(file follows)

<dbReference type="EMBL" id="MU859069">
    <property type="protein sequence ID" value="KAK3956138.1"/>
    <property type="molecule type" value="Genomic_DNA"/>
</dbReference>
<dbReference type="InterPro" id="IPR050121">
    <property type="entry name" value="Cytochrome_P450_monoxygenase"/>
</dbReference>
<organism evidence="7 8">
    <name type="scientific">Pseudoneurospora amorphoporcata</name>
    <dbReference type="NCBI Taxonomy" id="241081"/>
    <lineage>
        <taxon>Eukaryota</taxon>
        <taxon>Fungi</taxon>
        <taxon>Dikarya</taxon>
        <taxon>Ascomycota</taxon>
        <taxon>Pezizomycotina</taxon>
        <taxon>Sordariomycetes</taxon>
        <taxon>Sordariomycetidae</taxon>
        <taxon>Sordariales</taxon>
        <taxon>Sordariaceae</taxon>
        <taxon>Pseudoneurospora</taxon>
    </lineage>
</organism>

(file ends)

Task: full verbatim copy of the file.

<dbReference type="EMBL" id="MU859069">
    <property type="protein sequence ID" value="KAK3956138.1"/>
    <property type="molecule type" value="Genomic_DNA"/>
</dbReference>
<dbReference type="InterPro" id="IPR050121">
    <property type="entry name" value="Cytochrome_P450_monoxygenase"/>
</dbReference>
<organism evidence="7 8">
    <name type="scientific">Pseudoneurospora amorphoporcata</name>
    <dbReference type="NCBI Taxonomy" id="241081"/>
    <lineage>
        <taxon>Eukaryota</taxon>
        <taxon>Fungi</taxon>
        <taxon>Dikarya</taxon>
        <taxon>Ascomycota</taxon>
        <taxon>Pezizomycotina</taxon>
        <taxon>Sordariomycetes</taxon>
        <taxon>Sordariomycetidae</taxon>
        <taxon>Sordariales</taxon>
        <taxon>Sordariaceae</taxon>
        <taxon>Pseudoneurospora</taxon>
    </lineage>
</organism>